Soldiers confiscate Baghdad cache
Stars and Stripes June 7, 2003
BAGHDAD, Iraq — Soldiers patrolling one of the roughest sections of Baghdad on Wednesday night seized a cache of weapons, ammunition and gas masks. Five men were detained after one of them, driving a mock ambulance, led a patrol on a chase through the rundown city streets.
Inside a warehouse facility, soldiers of the 2nd Armored Cavalry Regiment, assigned in part to Task Force 2-37 of the 1st Armored Division with its headquarters in Wiesbaden, Germany, confiscated five AK-47 rifles, two pistols, 10 rocket-propelled grenade launchers, an assortment of mortar rounds, a heavy machine gun, a commercially made detonator, 20 gas masks, and 12 million dinar in cash, or roughly $12,000, said Capt. Reid Norris, the Apache Troop’s commander.
Arms dealing isn’t uncommon in the eastern parts of Baghdad — but Wednesday’s seizure is one Norris finds troublesome, he said.
“The guys selling on the street, they’re just trying to make a buck,” he said during a patrol Thursday of a 900,000-resident section called New Baghdad. “The guys we found last night, and the amount of weapons and type of weapons we found all in one place, tells me someone is trying to organize some kind of resistance.”
The five men there first told soldiers the warehouse served as a hospital, but changed their story when soldiers confronted them on the lack of beds, medical supplies and even patients, Norris said. The reason the men were there and what the warehouse was being used for changed three more times; it was a religious school for boys; it was a parking garage; and finally it was as a start-up security force facility being set up to protect residents.
Soldiers had noted a surge of white vans painted with rudimentary red crosses, a ploy, they said, to disguise the vehicles as ambulances, Norris said. The make-shift emergency vehicles are used to ferry illegal weapons.
Ridding the streets of weapons will be an arduous task, he said. “We were told Saddam Hussein had 4 million AK-47s on the streets before the war. Last night, we got five of them,” he chuckled.
In Baghdad’s eastern area of 3 million residents, shots are fired nightly, especially between the hours of midnight and 4 a.m., said Sgt. Casey Parique, 23, with the 1st AD. Sometimes it’s celebratory fire, and sometimes it’s aimed at soldiers, especially in a section named Al Tharwa, which used to be called Saddam City.
“The soldiers assigned to that sector really have a hard job, especially at night,” Norris said.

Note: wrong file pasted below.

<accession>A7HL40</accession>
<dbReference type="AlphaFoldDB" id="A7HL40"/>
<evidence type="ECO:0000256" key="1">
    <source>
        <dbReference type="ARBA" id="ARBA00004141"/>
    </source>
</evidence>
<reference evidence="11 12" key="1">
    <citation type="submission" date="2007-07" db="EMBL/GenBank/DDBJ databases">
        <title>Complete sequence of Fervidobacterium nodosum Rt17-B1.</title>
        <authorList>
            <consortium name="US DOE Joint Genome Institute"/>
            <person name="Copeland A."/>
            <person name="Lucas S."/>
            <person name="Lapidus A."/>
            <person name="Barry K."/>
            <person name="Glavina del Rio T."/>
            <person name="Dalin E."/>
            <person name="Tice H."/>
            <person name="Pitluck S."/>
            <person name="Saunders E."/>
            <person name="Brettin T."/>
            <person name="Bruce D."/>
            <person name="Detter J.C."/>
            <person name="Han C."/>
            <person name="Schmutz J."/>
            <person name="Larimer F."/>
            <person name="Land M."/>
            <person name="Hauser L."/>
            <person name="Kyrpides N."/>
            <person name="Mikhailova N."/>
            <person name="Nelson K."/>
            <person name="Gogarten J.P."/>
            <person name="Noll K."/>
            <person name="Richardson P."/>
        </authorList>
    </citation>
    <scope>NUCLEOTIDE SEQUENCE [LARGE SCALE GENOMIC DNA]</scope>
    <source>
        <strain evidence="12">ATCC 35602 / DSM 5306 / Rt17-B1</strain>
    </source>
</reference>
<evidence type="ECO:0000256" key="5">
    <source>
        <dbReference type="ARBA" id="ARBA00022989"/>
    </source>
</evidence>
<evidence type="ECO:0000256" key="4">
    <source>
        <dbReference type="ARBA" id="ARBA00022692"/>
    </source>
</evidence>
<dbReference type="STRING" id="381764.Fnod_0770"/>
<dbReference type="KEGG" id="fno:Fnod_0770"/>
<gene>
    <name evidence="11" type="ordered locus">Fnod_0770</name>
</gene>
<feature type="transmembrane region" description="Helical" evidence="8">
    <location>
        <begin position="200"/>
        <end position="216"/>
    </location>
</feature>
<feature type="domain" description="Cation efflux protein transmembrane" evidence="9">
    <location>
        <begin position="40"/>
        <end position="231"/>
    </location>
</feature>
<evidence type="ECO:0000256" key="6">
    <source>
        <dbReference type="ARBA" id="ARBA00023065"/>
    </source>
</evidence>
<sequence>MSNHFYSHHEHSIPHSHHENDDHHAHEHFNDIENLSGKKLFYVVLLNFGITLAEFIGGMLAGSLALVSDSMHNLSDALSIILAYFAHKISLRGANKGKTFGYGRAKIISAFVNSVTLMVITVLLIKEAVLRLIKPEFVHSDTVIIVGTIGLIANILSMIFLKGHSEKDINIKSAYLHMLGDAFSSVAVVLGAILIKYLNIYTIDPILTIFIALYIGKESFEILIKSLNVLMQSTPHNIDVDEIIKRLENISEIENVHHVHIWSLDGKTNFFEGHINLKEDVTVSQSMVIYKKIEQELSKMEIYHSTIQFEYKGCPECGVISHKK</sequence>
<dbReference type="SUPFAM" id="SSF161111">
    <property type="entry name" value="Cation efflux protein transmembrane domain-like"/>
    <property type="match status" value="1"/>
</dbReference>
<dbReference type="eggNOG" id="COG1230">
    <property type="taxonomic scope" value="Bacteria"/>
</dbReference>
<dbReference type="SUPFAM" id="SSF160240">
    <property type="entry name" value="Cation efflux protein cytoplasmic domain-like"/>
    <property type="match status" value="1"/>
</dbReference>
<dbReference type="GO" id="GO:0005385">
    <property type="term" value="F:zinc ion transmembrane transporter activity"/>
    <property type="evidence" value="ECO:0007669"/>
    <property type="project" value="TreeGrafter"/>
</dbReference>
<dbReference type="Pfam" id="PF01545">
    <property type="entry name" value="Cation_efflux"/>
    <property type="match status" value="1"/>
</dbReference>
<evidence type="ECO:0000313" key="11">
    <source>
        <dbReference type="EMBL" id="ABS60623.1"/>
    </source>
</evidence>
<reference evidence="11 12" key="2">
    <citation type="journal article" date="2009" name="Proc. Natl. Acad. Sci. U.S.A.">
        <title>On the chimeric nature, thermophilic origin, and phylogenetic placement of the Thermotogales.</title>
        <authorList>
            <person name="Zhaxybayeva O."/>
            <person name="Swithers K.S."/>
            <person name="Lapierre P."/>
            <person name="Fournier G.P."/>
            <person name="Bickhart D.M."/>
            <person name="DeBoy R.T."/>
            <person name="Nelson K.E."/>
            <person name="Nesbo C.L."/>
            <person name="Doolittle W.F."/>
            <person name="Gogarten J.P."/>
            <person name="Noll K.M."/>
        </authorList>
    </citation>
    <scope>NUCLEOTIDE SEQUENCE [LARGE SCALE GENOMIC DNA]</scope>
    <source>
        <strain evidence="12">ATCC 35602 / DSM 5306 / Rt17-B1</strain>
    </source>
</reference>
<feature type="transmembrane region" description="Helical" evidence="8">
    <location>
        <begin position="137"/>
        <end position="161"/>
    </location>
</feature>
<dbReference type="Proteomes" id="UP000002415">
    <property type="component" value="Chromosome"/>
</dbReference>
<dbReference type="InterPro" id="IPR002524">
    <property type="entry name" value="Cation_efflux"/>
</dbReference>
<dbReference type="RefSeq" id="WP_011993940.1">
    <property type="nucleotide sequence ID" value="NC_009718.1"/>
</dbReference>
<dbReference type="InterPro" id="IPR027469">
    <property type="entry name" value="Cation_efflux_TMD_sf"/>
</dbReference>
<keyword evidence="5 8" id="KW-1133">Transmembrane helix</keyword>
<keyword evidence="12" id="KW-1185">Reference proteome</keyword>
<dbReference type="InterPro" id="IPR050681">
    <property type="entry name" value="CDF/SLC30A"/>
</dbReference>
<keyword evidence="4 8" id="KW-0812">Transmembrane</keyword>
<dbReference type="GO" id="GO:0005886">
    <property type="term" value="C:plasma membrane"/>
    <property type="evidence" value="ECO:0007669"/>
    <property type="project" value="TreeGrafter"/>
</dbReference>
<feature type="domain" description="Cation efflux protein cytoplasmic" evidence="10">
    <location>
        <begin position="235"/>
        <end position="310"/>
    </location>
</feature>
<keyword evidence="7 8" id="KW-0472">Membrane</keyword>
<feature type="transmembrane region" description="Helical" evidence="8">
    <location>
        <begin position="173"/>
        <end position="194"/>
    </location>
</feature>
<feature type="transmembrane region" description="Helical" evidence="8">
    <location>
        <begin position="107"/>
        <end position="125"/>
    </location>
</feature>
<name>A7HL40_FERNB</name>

But listen to the regiment’s commanding officer talk, and he'll paint an entirely different impression than accounts from soldiers patrolling the streets.
“People who say it isn’t safe are the people who haven’t been here,” said Col. Terry Wolff. “It’s safer than some parts of the United States. There are some U.S. cities I wouldn’t go in at night.
“We’re cleaning the place up, and it’s not as bad as some say it is. Merchants even are leaving their merchandise out at night when they close up.”
Media reports continue to arise about girls abducted from the streets and raped, but “if it’s happening, I don’t know about it,” said Wolff, who insisted intelligence gathering isn’t lacking.
Perhaps the people feel more comfortable sharing stories with the media than with the military, he suggested.
To ease tensions, military officials asked local Islamic leaders to change their anti-U.S. and coalition forces messages delivered to hundreds of thousands at Holy Friday mosque services, said Wolff, who set up the 2nd ACR’s headquarters in the former Iraqi secret military police building, in which they tortured and executed people. Messages are scribbled in tunnels and damp cell walls, “a lot of last wills and testaments,” he said.
An aerial view of the area from a UH-60 Black Hawk shows row upon row upon row of dusty brown homes, sandwiched together for miles. Market places where everything from live chickens to plastic sandals and cigarettes to home-made prune juice is sold are topped with dilapidated tin roofs. Black Hawks often aid the ground forces during patrols of the streets.
Streets, the colonel said, are safe. “Really, we haven’t seen a lot violence,” Wolff said. “Demonstrations of anarchy aren’t breaking out everywhere.”